Even though their next album, Monkeytown, isn't due to drop until early October, Berlin electro-duo Modeselektor descends upon Charlotte, North Carolina on Tuesday, August 16th as part of the Identity Festival. A full-blown sensory overload of an event that celebrates electronic music across the country during the final months of summer 2011, the Identity Festival features an exciting collection of worldwide talent such as Kaskade, The Crystal Method, Rusko, Pretty Lights, DJ Shadow, and of course Modeselektor. For those of you haven't heard previous Modeselektor releases, such as Hey Mom or Happy Birthday!, they are widely regarded as sonic chameleons- effortlessly flowing through dance-floor club sounds, R&B, dubstep, rap, and avant-garde experimentalism.
Monkeytown promises to be full of surprises and features guest appearances from various artists including Thom Yorke, PVT, Anti Pop Consortium, Busdriver, among others. Recently, I was lucky enough to chat with the one and only Modeselektor about the impending release of Monkeytown, Thom Yorke, growing up with techno, and more.
M: Contrary to our other two albums, "Monkeytown" has been recorded together in the studio and in one run, so to say. We used to work individually and share files and just be in the studio together now and then - this time it was 100% working side by side on the music. We actually started working on the album a year ago but had a hard time getting into it. We got into the working flow when we were faced with a deadline. So 10 weeks before our mastering date, we really got working, so you could say that we got into the groove a year ago but actually produced it in a 10 week session.
FR: You guys are known for featuring a sound that is difficult to pinpoint yet wholly your own. From ambient to hip hop to dubstep, your sound is clearly inspired by various musical genres, but the songs are structured in a way that keeps them fresh and original. Is song structure something Modeselektor works to perfect? Or is it just a natural outgrowth?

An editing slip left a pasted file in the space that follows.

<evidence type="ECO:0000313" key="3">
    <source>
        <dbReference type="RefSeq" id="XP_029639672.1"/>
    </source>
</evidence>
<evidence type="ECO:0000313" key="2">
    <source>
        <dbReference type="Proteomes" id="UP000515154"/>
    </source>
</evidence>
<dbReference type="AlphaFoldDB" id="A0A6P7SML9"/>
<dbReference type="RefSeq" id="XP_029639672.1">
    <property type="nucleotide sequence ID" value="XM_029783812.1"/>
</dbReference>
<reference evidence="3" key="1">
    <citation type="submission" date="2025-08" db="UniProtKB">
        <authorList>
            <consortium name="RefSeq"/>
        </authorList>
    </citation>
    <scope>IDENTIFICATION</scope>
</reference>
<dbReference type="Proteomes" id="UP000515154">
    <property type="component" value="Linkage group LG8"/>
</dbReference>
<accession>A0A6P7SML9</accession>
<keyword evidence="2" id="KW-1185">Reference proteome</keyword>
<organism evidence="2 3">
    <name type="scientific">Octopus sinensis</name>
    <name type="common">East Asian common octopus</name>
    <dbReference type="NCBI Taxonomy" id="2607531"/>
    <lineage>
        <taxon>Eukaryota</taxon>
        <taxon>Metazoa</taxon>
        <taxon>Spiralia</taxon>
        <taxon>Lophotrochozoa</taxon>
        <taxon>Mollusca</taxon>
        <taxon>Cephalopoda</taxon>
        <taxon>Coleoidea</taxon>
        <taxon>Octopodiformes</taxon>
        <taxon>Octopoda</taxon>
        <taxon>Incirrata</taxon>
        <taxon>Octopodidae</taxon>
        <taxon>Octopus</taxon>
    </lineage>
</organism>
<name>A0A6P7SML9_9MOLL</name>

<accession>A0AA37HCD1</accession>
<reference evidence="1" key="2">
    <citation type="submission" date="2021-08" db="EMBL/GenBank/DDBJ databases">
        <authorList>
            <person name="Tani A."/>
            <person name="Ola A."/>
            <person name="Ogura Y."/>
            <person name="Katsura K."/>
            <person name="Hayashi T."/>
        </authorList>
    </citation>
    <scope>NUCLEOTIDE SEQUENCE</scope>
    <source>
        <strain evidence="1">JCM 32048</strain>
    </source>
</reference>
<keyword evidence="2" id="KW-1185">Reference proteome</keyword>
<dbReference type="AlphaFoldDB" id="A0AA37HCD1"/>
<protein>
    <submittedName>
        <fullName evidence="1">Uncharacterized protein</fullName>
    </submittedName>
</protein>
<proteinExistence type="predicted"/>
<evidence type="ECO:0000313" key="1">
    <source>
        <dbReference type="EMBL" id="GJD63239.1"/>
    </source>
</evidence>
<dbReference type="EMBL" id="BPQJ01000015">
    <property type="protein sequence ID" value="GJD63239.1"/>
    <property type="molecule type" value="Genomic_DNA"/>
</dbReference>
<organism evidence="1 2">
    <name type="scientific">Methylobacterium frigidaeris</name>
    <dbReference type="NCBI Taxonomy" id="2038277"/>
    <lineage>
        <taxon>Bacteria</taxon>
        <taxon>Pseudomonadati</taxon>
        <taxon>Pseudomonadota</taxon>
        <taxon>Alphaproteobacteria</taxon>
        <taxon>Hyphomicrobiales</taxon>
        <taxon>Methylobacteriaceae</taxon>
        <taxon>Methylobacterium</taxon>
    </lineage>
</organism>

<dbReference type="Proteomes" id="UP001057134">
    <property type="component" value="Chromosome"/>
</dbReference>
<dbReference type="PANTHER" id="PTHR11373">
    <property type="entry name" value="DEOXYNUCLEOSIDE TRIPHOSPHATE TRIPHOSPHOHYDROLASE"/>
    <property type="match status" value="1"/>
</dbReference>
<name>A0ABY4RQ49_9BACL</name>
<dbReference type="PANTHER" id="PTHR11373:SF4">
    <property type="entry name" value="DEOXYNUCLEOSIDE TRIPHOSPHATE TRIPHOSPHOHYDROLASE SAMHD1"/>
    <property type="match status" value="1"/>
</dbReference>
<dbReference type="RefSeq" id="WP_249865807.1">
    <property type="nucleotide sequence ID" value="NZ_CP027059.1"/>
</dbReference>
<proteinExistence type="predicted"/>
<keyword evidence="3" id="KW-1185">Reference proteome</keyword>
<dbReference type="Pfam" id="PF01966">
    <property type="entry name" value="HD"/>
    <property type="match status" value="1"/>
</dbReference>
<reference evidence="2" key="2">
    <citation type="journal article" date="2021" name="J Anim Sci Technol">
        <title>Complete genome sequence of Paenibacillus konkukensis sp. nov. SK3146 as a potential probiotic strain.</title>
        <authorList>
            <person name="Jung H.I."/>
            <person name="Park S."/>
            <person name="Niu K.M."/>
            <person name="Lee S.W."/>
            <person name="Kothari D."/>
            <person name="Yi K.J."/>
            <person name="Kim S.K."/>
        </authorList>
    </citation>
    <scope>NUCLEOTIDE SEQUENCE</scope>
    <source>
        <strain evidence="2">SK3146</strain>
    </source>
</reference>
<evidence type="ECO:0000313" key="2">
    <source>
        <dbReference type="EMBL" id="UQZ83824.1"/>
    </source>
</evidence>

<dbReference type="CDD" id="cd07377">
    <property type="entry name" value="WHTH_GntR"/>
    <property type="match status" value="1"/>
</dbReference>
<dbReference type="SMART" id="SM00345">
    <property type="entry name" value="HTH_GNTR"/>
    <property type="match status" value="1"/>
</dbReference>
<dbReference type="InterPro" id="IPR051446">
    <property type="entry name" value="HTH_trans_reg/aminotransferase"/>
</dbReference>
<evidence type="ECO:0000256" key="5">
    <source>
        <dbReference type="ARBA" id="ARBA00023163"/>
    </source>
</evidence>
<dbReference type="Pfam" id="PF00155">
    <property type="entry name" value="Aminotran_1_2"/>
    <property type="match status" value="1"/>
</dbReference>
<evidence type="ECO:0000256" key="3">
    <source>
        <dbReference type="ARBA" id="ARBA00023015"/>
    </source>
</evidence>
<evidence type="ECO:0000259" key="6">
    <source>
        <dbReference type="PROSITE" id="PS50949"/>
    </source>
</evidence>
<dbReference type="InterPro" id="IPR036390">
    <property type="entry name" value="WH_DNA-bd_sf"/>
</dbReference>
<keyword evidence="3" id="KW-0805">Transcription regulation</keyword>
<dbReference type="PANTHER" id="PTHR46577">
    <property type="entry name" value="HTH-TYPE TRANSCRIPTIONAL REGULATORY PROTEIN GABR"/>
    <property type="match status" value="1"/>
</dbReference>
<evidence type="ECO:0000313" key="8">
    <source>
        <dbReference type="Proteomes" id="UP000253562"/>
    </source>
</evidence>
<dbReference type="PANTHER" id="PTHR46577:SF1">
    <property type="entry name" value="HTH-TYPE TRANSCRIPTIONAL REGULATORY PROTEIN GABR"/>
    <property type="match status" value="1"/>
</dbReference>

M: Hmmm ... We actually don't really think about our music but just do it. We don't work conceptionally, just bring out what's inside of us. We experiment with some beats or sounds and see what comes out of it until we have a base for a track which we then polish up.
FR: Can we expect a "familiar" Modeselektor from Monkeytown or should we prepare ourselves for the unknown?
M: It's both, but definitely a real Modeselektor album.
FR: You guys return to the states in August with a pretty healthy month of touring. How do you prepare for the live circuit? Do you prepare differently in other countries?
M: We never liked preparing differently for different countries. We used to be afraid of playing certain cities or countries, but realized that this doesn't make sense. So we now treat every city, venue and country the same - just pure Modeselektor power! Maybe it's also because our sound has become kind of international so that we don't even have to think about it.
FR: Is there a favorite place you like to play? A favorite live experience?
M: You can't answer this questions without leaving someone out and being unfair to others - so, no answer on this one.
FR: I recently interviewed Sander Kleinenberg and he informed me that Apparat is the current act making the most interesting souds. Any plans to collaborate with Apparat in the future and release more Moderat material?
M: Apparat? Who is this? Never heard of it.
FR: Do you guys have a current favorite artist?
M: Same like for the other question. Let's put it this way - there are a lot of artists we really admire.
FR: Where did you first discover electronic music? What differences do you notice in the electronic music scene now as opposed to when Modeselektor first began writing music?
M: Well, we basically grew up with Techno. There were warehouse parties and raves going on everywhere in Berlin - and we were in the centre of it. It used to be a big adventure back then - today it's more like an industry. But we never lost the original idea and the romantic kind of love for electronic music - we always try to extend it even more.
FR: Youâ€™ve acquired a pretty strong lineup of guest spots on Monkeytown- including Radioheadâ€™s Thom Yorke among others. Your previous collaboration with Thom, â€œThe White Flashâ€ from Happy Birthday, is actually where I first got into you guys (that tune still packs a wallop). What was it like working with Thom on Monkeytown?
M: Pretty normal. He is very down-to-earth, just a regular guy, human like we all are. He especially came to see us here in Berlin at our studio in order to work on the two collaborations. Over the years he really became a friend of ours.
FR: Any advice to up-and-coming artists struggling to make it in the 21st century music industry?
M: We don't really know if one should get involved with the music industry nowadays. We still believe in good music, music with a soul. This kind of music will always find its way to people, no matter how. Our advice - don't follow any trends, do what you want to do. Always question yourself if you want to do music because you want to become famous and successful in the music industry or if you just want to do good music. It's a big difference.
Monkeytown will be available October 4th in the US. For further information on the Identity Festival, please visit www.IDfestival.com .